This article examines the mythologies and materialities informing the ludic performance of sophism and lucid practice of scholarship to show that after two and a half millennia of standing in sharp opposition to one another the two are starting to converge. The article documents the return of rhetoric and poetics and argues that, far from simply reflecting changes in academic fashion, this event signals a complete reorientation of the scholarly apparatus. The argument calls attention to the material and historical alignment of scholarship with the medium of literacy and suggests that challenges to the literate apparatus from new media are also challenges to the scholarly apparatus and its inbuilt antipathy for rhetoric and poetics. In what amounts to a reversal of the inaugural gesture of the very first academy, scholars are rediscovering the value of rhetorical and poetic play as functional elements of their craft. With this change a new scholarly myth begins to emerge, giving us a new scholar-hero: a sophist with close ties to the world of poetry and poetics.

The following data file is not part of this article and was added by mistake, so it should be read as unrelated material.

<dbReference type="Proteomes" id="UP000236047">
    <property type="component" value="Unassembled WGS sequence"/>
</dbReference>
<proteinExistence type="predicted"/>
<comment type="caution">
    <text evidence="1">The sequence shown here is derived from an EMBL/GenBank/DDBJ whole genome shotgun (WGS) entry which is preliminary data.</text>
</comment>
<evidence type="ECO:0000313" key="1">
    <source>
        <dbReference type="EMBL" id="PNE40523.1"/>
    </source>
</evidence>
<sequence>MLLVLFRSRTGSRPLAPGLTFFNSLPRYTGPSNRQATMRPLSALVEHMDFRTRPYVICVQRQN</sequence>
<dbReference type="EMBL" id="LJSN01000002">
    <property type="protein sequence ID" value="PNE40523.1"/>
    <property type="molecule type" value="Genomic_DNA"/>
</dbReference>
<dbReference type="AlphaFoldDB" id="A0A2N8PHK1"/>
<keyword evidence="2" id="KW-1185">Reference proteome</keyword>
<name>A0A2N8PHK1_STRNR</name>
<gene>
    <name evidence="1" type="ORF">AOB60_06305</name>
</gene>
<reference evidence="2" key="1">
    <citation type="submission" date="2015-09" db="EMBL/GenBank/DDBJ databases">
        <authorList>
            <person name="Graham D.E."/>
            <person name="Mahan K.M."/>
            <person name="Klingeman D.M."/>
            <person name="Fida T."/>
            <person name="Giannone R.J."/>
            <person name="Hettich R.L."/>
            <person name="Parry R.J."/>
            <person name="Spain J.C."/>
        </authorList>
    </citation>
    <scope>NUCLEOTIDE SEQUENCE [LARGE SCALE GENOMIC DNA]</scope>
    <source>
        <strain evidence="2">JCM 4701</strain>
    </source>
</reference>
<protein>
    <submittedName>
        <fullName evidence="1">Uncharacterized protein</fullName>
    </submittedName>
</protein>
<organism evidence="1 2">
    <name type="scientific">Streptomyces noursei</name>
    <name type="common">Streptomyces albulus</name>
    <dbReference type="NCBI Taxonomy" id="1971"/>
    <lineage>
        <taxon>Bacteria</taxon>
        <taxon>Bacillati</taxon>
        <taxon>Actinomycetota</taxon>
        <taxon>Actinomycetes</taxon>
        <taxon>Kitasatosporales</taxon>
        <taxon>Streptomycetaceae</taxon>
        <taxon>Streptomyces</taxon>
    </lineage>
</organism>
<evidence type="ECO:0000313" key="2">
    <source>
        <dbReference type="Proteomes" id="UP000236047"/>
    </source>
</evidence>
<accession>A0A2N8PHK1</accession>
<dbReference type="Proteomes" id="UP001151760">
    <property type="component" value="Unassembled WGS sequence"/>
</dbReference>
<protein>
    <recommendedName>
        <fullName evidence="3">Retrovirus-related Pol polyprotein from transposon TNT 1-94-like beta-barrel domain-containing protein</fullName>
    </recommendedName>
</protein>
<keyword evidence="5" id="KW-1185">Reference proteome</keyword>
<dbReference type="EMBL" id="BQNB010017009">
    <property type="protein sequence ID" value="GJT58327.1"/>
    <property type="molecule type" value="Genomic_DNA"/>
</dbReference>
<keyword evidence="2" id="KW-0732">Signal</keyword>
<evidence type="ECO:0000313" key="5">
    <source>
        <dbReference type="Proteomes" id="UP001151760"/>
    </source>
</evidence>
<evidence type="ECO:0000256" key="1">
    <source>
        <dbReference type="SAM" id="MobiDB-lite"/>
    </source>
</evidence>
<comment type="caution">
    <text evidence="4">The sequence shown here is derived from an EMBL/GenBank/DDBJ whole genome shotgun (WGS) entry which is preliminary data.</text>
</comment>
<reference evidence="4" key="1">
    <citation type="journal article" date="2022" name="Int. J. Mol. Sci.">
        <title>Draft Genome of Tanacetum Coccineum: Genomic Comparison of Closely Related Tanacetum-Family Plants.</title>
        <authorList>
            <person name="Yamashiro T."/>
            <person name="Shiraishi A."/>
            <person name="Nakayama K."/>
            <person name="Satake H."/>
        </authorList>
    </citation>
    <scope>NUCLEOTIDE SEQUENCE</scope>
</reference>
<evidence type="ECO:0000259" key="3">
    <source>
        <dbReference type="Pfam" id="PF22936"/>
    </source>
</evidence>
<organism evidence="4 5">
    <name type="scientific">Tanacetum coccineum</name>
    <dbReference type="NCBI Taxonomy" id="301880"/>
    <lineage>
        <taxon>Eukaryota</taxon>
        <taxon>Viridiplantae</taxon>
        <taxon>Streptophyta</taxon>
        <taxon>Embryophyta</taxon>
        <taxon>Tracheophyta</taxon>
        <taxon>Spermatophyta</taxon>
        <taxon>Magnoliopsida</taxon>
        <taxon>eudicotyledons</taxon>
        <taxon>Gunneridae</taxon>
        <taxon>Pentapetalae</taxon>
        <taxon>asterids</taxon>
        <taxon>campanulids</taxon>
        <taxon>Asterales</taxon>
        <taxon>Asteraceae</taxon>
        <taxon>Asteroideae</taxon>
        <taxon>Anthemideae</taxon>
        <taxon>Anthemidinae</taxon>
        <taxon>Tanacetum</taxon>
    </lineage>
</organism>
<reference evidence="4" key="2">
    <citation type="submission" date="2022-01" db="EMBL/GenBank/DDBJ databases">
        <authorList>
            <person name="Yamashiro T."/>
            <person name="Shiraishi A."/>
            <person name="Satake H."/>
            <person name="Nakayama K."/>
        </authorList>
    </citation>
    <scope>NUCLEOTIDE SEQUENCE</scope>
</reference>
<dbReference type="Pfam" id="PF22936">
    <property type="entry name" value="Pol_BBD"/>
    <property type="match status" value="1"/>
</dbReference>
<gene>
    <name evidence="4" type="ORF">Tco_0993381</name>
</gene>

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Scott Pound; Lucid/Ludic. boundary 2 1 February 2010; 37 (1): 179–200. doi: https://doi.org/10.1215/01903659-2009-041
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